The Tenth Inning
 The Tenth Inning Blog
Periodically, I will post new entries about current baseball topics.  The posts will typically be a mixture of commentary, history, facts, and stats.  Hopefully, they will provoke some  of your thoughts or emotions. Clicking on the word "Comments" associated with each post below will open a new dialog box to enter or retrieve any feedback.
Coronavirus delays 2020 MLB season; interruptions part of league

We are in unchartered waters with the suspension, delay, or cancellation of all the major professional and collegiate sports across the country due to concern for the spread of coronavirus.  Within a matter of a couple of days, the sports world was rocked like never before, as virtually all sporting events have come to a screeching halt.  Major League Baseball was no exception.  While never as severe as what we are experiencing now, MLB had to deal with all types of interruptions in its gloried past.


Even though MLB faced the gravity of non-baseball events like World War II, the 9/11 terrorist strike, hurricanes, and earthquakes, none of them materially affected the game like the novel coronavirus is expected to do.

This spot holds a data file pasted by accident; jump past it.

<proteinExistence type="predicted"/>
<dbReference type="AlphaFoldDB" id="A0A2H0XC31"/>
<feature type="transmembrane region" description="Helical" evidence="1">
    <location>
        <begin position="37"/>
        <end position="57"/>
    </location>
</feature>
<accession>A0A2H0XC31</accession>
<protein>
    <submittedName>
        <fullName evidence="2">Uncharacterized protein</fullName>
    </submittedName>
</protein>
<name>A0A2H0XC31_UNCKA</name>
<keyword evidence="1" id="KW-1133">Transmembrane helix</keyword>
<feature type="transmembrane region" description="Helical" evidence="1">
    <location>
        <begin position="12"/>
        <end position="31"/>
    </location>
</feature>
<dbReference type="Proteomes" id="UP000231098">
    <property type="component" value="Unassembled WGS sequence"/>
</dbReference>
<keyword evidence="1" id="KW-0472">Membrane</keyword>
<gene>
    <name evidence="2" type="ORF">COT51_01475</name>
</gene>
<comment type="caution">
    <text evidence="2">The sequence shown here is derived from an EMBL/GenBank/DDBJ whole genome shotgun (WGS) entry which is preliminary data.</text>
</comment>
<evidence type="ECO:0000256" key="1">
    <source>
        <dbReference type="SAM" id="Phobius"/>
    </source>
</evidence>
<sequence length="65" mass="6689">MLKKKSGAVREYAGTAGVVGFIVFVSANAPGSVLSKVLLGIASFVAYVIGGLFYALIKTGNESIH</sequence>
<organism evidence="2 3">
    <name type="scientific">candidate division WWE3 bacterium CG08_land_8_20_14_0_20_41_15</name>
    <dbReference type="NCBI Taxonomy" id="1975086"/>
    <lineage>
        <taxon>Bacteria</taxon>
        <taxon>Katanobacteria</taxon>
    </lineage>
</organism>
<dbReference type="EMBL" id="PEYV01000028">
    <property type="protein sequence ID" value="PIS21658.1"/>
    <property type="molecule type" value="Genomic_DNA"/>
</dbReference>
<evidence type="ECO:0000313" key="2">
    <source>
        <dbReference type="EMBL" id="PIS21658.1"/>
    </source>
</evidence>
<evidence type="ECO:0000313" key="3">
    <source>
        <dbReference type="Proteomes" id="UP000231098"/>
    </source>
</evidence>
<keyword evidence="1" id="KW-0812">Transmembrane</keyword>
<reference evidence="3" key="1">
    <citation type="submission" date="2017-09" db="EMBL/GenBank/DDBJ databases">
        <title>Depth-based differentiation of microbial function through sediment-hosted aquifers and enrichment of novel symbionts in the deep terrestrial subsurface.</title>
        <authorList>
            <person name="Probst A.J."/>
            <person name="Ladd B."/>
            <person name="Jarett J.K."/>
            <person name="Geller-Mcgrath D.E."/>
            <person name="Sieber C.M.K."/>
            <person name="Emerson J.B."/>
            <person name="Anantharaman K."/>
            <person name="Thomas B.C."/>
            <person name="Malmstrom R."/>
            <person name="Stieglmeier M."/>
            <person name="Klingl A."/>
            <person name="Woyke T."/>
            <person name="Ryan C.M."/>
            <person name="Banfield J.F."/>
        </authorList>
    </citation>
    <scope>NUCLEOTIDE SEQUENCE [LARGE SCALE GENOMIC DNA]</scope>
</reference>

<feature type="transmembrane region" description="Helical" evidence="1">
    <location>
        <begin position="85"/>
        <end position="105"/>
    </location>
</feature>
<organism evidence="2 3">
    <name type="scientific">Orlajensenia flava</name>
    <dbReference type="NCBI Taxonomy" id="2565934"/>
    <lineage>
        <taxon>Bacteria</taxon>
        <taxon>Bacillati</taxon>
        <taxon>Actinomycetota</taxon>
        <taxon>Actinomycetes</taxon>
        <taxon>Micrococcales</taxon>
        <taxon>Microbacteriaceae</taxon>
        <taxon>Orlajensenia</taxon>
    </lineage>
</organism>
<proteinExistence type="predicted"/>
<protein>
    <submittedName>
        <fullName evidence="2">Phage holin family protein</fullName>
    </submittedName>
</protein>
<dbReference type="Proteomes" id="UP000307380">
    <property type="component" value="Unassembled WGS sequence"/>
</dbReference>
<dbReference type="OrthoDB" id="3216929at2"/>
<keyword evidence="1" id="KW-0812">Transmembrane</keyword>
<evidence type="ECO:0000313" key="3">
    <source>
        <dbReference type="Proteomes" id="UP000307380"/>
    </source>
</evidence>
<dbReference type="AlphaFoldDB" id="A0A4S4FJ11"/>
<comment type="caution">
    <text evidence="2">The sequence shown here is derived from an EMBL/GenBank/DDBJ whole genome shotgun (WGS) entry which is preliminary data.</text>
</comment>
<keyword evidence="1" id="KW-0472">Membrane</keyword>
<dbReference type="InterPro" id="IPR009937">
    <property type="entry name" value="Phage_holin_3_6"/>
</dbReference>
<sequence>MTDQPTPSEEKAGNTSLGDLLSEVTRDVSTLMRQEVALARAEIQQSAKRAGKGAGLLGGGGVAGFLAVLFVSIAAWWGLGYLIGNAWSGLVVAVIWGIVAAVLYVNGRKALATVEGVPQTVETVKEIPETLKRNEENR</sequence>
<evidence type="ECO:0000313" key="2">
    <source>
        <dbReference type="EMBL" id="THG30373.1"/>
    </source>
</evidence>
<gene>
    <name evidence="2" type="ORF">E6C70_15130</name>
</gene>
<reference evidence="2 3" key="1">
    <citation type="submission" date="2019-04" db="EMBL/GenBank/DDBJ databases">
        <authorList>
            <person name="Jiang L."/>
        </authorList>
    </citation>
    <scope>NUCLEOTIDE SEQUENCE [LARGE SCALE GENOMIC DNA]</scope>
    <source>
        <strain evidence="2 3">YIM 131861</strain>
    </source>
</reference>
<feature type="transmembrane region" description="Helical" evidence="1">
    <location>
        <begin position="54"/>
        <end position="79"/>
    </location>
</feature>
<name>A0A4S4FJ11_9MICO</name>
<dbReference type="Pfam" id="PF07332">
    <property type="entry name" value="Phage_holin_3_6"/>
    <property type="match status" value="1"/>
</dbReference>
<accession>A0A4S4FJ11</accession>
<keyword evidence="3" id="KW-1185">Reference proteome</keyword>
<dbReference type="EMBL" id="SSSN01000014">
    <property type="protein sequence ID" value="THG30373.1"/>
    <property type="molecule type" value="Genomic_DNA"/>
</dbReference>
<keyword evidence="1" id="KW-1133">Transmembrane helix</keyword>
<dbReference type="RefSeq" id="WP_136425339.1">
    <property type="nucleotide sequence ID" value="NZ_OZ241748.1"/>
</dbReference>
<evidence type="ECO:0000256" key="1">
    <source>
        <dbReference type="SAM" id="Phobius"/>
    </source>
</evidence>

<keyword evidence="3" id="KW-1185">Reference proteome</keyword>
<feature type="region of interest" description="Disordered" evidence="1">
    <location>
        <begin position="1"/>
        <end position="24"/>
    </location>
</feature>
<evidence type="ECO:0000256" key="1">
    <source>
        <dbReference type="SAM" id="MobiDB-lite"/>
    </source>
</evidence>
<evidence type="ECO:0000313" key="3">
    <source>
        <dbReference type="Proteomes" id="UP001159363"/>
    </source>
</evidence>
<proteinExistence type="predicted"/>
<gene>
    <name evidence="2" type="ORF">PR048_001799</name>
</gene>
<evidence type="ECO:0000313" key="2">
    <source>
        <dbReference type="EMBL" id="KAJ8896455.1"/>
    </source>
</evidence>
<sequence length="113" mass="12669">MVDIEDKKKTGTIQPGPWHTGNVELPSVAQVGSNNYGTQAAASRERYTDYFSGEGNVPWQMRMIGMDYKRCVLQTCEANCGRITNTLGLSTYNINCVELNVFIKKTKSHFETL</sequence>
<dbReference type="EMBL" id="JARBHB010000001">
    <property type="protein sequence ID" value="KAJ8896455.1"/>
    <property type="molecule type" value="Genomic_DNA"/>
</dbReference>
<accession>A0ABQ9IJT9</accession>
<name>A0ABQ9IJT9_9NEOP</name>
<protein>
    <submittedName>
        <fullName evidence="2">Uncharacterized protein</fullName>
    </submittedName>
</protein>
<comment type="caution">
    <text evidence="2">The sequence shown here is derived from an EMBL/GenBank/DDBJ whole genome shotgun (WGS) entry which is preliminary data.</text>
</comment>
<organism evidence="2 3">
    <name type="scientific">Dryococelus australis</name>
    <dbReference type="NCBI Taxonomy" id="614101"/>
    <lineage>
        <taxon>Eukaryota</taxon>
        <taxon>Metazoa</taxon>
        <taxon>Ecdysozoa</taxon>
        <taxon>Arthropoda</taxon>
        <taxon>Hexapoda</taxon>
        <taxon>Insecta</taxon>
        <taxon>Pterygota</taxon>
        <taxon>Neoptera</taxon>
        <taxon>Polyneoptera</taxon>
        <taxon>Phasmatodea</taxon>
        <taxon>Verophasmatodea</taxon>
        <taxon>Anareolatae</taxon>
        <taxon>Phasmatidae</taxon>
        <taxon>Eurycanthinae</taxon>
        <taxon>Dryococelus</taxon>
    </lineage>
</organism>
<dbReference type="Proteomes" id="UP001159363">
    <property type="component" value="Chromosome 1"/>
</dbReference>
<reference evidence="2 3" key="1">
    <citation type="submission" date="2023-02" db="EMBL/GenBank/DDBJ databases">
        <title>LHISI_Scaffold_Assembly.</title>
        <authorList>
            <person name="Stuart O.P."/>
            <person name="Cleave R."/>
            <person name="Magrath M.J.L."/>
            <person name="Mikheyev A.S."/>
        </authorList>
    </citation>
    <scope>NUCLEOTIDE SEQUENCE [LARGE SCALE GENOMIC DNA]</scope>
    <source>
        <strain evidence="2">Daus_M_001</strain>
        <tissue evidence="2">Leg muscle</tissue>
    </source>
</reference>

On the other hand, work stoppages involving several player-strikes and owners-lockouts, as a result of expiring baseball labor contracts, did interrupt major league schedules on three occasions.  Two of them had significant impacts on season outcomes.  While is it too early to tell the full effect of coronavirus, it appears there will be at least a two-week impact.


Following a call on Wednesday with the thirty major-league clubs, and after consultation with the Major League Baseball Players Association, Commissioner Rob Manfred announced that MLB had decided to suspend spring training games and to delay the start of the 2020 regular season by at least two weeks due to the national emergency created by the coronavirus pandemic.


One would think the United States’ involvement in World War II would have caused an interruption to major-league baseball.  However, prior to the 1942 season, President Roosevelt issued the “Green Light” letter to MLB Commissioner Judge Kenesaw Landis encouraging the league and baseball’s owners to continue play during the war.  His rationale was that the country needed a diversion from the everyday worries about the fighting overseas.  This theme would re-occur several times in later years, especially following natural disasters in the country.